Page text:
“We’ll likely see sophisticated versions where the narrative juxtaposition is really well thought out, where one `Story’ bleeds into the next,” Leo Burnett’s Mr. Kirkham said.

Additionally, there is great opportunity to weave Snapchat stories in and around other narratives and also add commentary around the big game or live concert.

“People should see the 24-hour parameters as an exciting virtue, not a constraint,” Mr. Kirkham said. “It is very much in the territory of flash mobs, flash sales, product announcements, live surprise appearances and all incredibly contemporary as a result.”  

Getting started
To be successful brands must first build a user base. Fetch’s Ms. Shah recommends distributing content that is attractive to the target market.

Offering an incentive, whether monetary or simply titillating information to pique interest, is a good way to win friend requests.

One piece of content should tee up the next and create with a smile on your face, Mr. Kirkham said.

“Do think about the consumer and how they are going to view the story and the narrative arc. Ask yourself is this compelling, exciting, bold? Is this something you can talk about?”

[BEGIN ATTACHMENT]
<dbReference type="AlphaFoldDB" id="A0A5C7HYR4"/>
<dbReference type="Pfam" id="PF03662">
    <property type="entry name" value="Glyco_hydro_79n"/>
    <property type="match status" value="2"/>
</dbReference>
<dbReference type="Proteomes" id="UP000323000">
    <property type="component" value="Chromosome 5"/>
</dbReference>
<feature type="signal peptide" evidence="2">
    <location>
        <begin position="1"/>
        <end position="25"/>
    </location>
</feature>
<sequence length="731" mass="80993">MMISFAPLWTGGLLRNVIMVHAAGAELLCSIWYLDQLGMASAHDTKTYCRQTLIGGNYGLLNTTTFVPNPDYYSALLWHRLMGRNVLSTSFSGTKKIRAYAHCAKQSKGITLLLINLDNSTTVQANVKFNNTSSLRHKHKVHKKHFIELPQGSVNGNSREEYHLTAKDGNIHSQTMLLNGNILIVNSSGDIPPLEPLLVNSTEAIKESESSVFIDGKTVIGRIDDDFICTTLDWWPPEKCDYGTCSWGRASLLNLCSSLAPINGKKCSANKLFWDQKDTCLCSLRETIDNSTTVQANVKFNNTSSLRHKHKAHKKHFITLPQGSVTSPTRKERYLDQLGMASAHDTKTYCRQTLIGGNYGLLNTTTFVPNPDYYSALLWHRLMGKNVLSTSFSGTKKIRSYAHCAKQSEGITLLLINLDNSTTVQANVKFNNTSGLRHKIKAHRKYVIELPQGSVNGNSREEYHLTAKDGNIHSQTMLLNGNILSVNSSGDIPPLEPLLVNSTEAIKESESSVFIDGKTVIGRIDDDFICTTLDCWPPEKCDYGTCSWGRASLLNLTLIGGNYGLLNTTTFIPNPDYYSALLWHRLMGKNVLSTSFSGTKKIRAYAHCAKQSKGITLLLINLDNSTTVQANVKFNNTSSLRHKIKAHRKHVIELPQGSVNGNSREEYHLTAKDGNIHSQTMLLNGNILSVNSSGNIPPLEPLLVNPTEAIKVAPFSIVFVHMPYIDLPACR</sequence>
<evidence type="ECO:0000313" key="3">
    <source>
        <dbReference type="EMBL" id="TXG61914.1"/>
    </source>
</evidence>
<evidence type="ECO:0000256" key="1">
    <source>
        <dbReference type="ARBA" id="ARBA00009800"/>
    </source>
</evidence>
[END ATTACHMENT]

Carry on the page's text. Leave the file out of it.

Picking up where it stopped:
While Snapchat may seem to be a low-budget production, a lot of planning goes into Snapchat Story, stressed Leslie Hall, president and co-founder of Iced Media, which has designed campaigns for both Wet Seal and DirectTV. “Because of the real-time nature, you almost have to have the whole playbook clearly outlined in advance of the operation.”


Wet Seal's Snapchat campaign

In its most recent campaign for Wet Seal, it tapped young model Raven Elyse, to bring awareness to Wet Seal’s annual national model search. Raven took over the Wet Seal account and snapped and shared over a four-day period. Snaps included makeup applications, a catwalk appearance and more. She also wore Wet Seal fashions and referenced the model competition often. 

For client DirectTV, Hall and her team did a behind the scenes campaign of Celebrity Beach Bowl, a flag football game played Super Bowl weekend. While DirectTV was broadcasting the event, viewers were able to get a more intimate view of goings on with Snapchat Story.

In turn, people snapped back and turned it into a conversation. Prior to the actual event, there was a two week build up using Snapchat, with teasers of celebrities and guests who might be there.

“Advertisers are a little bit worried,” cautioned Guillaume Lelait, vice president of North America at Fetch. “You don’t have access to a lot of data, in terms of user targeting. So you have to give thought to 'is it good for the brand?’” 

Business writer Laura Klepacki has covered retail and consumer products marketing for leading industry publications for several years. She is also the author of a book on the Avon Company.

 
Related content: Marketing, mobile, mobile marketing, mobile commerce, James Kirkham, Leo Burnett, Esha Shah, Fetch, Leslie Hall, Iced Media, Guillaume Lelait